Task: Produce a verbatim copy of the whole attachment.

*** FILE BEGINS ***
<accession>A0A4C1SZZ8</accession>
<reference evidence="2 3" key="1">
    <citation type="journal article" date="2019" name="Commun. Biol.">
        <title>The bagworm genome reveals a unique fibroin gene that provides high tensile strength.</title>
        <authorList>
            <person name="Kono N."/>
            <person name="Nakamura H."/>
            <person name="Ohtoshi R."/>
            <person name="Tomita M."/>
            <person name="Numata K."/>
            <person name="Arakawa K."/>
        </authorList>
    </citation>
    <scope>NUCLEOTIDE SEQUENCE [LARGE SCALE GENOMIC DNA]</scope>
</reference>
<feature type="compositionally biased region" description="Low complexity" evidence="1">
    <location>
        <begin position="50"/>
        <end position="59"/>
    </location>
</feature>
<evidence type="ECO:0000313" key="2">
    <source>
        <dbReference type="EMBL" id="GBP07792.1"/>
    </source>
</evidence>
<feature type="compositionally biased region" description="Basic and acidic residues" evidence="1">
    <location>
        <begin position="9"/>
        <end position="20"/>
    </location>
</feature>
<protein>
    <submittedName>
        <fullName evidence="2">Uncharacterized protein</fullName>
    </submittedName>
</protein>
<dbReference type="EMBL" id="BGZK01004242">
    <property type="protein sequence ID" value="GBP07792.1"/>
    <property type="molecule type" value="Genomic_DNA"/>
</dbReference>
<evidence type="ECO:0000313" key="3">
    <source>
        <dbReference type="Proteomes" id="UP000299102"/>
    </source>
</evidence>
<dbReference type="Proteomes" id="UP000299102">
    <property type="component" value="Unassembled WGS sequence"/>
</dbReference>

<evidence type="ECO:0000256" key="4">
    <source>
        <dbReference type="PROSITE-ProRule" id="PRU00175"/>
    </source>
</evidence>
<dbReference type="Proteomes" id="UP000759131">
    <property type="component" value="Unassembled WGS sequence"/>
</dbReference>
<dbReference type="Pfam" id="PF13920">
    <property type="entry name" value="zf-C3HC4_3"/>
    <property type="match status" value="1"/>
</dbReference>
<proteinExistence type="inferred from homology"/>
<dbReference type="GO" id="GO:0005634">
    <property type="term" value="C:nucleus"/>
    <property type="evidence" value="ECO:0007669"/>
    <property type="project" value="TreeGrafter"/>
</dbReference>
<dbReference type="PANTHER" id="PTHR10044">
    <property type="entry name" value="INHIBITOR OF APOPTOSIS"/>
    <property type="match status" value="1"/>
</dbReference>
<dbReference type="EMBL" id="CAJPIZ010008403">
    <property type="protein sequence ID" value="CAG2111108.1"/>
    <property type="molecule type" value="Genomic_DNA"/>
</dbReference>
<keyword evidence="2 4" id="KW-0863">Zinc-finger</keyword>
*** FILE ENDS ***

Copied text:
<accession>A0A4C1SZZ8</accession>
<reference evidence="2 3" key="1">
    <citation type="journal article" date="2019" name="Commun. Biol.">
        <title>The bagworm genome reveals a unique fibroin gene that provides high tensile strength.</title>
        <authorList>
            <person name="Kono N."/>
            <person name="Nakamura H."/>
            <person name="Ohtoshi R."/>
            <person name="Tomita M."/>
            <person name="Numata K."/>
            <person name="Arakawa K."/>
        </authorList>
    </citation>
    <scope>NUCLEOTIDE SEQUENCE [LARGE SCALE GENOMIC DNA]</scope>
</reference>
<feature type="compositionally biased region" description="Low complexity" evidence="1">
    <location>
        <begin position="50"/>
        <end position="59"/>
    </location>
</feature>
<evidence type="ECO:0000313" key="2">
    <source>
        <dbReference type="EMBL" id="GBP07792.1"/>
    </source>
</evidence>
<feature type="compositionally biased region" description="Basic and acidic residues" evidence="1">
    <location>
        <begin position="9"/>
        <end position="20"/>
    </location>
</feature>
<protein>
    <submittedName>
        <fullName evidence="2">Uncharacterized protein</fullName>
    </submittedName>
</protein>
<dbReference type="EMBL" id="BGZK01004242">
    <property type="protein sequence ID" value="GBP07792.1"/>
    <property type="molecule type" value="Genomic_DNA"/>
</dbReference>
<evidence type="ECO:0000313" key="3">
    <source>
        <dbReference type="Proteomes" id="UP000299102"/>
    </source>
</evidence>
<dbReference type="Proteomes" id="UP000299102">
    <property type="component" value="Unassembled WGS sequence"/>
</dbReference>

<evidence type="ECO:0000256" key="4">
    <source>
        <dbReference type="PROSITE-ProRule" id="PRU00175"/>
    </source>
</evidence>
<dbReference type="Proteomes" id="UP000759131">
    <property type="component" value="Unassembled WGS sequence"/>
</dbReference>
<dbReference type="Pfam" id="PF13920">
    <property type="entry name" value="zf-C3HC4_3"/>
    <property type="match status" value="1"/>
</dbReference>
<proteinExistence type="inferred from homology"/>
<dbReference type="GO" id="GO:0005634">
    <property type="term" value="C:nucleus"/>
    <property type="evidence" value="ECO:0007669"/>
    <property type="project" value="TreeGrafter"/>
</dbReference>
<dbReference type="PANTHER" id="PTHR10044">
    <property type="entry name" value="INHIBITOR OF APOPTOSIS"/>
    <property type="match status" value="1"/>
</dbReference>
<dbReference type="EMBL" id="CAJPIZ010008403">
    <property type="protein sequence ID" value="CAG2111108.1"/>
    <property type="molecule type" value="Genomic_DNA"/>
</dbReference>
<keyword evidence="2 4" id="KW-0863">Zinc-finger</keyword>